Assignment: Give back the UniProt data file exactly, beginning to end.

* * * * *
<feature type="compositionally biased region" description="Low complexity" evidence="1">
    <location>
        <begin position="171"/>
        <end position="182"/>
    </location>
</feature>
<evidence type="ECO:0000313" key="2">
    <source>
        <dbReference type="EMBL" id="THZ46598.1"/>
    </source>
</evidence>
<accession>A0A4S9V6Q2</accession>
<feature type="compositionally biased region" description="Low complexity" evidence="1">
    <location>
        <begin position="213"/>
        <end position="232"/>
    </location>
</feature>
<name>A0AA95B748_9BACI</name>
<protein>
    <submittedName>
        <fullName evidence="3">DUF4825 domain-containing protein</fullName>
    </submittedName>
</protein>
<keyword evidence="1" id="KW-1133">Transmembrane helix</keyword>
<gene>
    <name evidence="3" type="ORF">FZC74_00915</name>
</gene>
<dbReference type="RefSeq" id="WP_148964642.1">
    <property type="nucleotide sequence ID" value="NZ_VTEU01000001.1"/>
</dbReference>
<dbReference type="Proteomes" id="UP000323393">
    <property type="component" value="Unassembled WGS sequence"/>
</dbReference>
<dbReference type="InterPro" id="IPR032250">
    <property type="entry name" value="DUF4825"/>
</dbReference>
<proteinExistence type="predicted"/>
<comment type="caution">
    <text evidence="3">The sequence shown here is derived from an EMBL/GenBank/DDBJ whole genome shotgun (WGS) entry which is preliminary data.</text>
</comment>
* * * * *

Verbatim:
<feature type="compositionally biased region" description="Low complexity" evidence="1">
    <location>
        <begin position="171"/>
        <end position="182"/>
    </location>
</feature>
<evidence type="ECO:0000313" key="2">
    <source>
        <dbReference type="EMBL" id="THZ46598.1"/>
    </source>
</evidence>
<accession>A0A4S9V6Q2</accession>
<feature type="compositionally biased region" description="Low complexity" evidence="1">
    <location>
        <begin position="213"/>
        <end position="232"/>
    </location>
</feature>
<name>A0AA95B748_9BACI</name>
<protein>
    <submittedName>
        <fullName evidence="3">DUF4825 domain-containing protein</fullName>
    </submittedName>
</protein>
<keyword evidence="1" id="KW-1133">Transmembrane helix</keyword>
<gene>
    <name evidence="3" type="ORF">FZC74_00915</name>
</gene>
<dbReference type="RefSeq" id="WP_148964642.1">
    <property type="nucleotide sequence ID" value="NZ_VTEU01000001.1"/>
</dbReference>
<dbReference type="Proteomes" id="UP000323393">
    <property type="component" value="Unassembled WGS sequence"/>
</dbReference>
<dbReference type="InterPro" id="IPR032250">
    <property type="entry name" value="DUF4825"/>
</dbReference>
<proteinExistence type="predicted"/>
<comment type="caution">
    <text evidence="3">The sequence shown here is derived from an EMBL/GenBank/DDBJ whole genome shotgun (WGS) entry which is preliminary data.</text>
</comment>